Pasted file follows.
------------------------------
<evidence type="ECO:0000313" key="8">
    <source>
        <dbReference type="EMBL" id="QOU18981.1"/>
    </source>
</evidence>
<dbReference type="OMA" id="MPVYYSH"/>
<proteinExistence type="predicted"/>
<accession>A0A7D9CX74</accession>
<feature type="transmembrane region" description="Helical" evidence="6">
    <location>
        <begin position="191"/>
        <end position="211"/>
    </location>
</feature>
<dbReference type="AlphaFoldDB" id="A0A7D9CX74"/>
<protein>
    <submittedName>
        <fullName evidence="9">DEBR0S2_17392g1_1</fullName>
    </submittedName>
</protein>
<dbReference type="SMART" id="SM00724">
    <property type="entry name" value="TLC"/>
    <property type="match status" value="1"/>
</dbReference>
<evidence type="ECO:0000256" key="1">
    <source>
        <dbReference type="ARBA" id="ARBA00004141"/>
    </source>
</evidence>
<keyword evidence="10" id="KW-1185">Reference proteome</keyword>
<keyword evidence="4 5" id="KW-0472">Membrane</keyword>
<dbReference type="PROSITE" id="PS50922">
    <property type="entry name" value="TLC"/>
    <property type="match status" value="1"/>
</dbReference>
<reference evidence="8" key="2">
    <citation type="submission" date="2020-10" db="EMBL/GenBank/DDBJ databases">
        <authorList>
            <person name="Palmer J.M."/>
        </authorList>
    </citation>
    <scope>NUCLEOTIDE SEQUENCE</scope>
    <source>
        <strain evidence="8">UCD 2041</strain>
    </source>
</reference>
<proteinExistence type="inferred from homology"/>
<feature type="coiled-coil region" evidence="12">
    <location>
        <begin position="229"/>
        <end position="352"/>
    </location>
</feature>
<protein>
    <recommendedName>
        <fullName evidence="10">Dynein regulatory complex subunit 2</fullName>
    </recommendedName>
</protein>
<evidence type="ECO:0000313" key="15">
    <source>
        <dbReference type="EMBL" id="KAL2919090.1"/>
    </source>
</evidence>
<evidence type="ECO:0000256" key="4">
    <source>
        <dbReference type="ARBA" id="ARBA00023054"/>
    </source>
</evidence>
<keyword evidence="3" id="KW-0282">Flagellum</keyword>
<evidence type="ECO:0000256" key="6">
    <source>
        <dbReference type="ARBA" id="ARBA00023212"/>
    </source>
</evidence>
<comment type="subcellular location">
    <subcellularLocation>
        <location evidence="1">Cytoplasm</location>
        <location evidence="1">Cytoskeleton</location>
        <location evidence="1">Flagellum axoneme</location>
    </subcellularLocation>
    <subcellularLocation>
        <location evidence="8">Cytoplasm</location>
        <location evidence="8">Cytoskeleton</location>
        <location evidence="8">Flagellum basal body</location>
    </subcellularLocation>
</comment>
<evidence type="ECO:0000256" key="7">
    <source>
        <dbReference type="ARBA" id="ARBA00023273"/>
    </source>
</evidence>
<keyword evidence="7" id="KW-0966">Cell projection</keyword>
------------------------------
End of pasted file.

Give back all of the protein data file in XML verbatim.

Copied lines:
<evidence type="ECO:0000313" key="8">
    <source>
        <dbReference type="EMBL" id="QOU18981.1"/>
    </source>
</evidence>
<dbReference type="OMA" id="MPVYYSH"/>
<proteinExistence type="predicted"/>
<accession>A0A7D9CX74</accession>
<feature type="transmembrane region" description="Helical" evidence="6">
    <location>
        <begin position="191"/>
        <end position="211"/>
    </location>
</feature>
<dbReference type="AlphaFoldDB" id="A0A7D9CX74"/>
<protein>
    <submittedName>
        <fullName evidence="9">DEBR0S2_17392g1_1</fullName>
    </submittedName>
</protein>
<dbReference type="SMART" id="SM00724">
    <property type="entry name" value="TLC"/>
    <property type="match status" value="1"/>
</dbReference>
<evidence type="ECO:0000256" key="1">
    <source>
        <dbReference type="ARBA" id="ARBA00004141"/>
    </source>
</evidence>
<keyword evidence="10" id="KW-1185">Reference proteome</keyword>
<keyword evidence="4 5" id="KW-0472">Membrane</keyword>
<dbReference type="PROSITE" id="PS50922">
    <property type="entry name" value="TLC"/>
    <property type="match status" value="1"/>
</dbReference>
<reference evidence="8" key="2">
    <citation type="submission" date="2020-10" db="EMBL/GenBank/DDBJ databases">
        <authorList>
            <person name="Palmer J.M."/>
        </authorList>
    </citation>
    <scope>NUCLEOTIDE SEQUENCE</scope>
    <source>
        <strain evidence="8">UCD 2041</strain>
    </source>
</reference>
<proteinExistence type="inferred from homology"/>
<feature type="coiled-coil region" evidence="12">
    <location>
        <begin position="229"/>
        <end position="352"/>
    </location>
</feature>
<protein>
    <recommendedName>
        <fullName evidence="10">Dynein regulatory complex subunit 2</fullName>
    </recommendedName>
</protein>
<evidence type="ECO:0000313" key="15">
    <source>
        <dbReference type="EMBL" id="KAL2919090.1"/>
    </source>
</evidence>
<evidence type="ECO:0000256" key="4">
    <source>
        <dbReference type="ARBA" id="ARBA00023054"/>
    </source>
</evidence>
<keyword evidence="3" id="KW-0282">Flagellum</keyword>
<evidence type="ECO:0000256" key="6">
    <source>
        <dbReference type="ARBA" id="ARBA00023212"/>
    </source>
</evidence>
<comment type="subcellular location">
    <subcellularLocation>
        <location evidence="1">Cytoplasm</location>
        <location evidence="1">Cytoskeleton</location>
        <location evidence="1">Flagellum axoneme</location>
    </subcellularLocation>
    <subcellularLocation>
        <location evidence="8">Cytoplasm</location>
        <location evidence="8">Cytoskeleton</location>
        <location evidence="8">Flagellum basal body</location>
    </subcellularLocation>
</comment>
<evidence type="ECO:0000256" key="7">
    <source>
        <dbReference type="ARBA" id="ARBA00023273"/>
    </source>
</evidence>
<keyword evidence="7" id="KW-0966">Cell projection</keyword>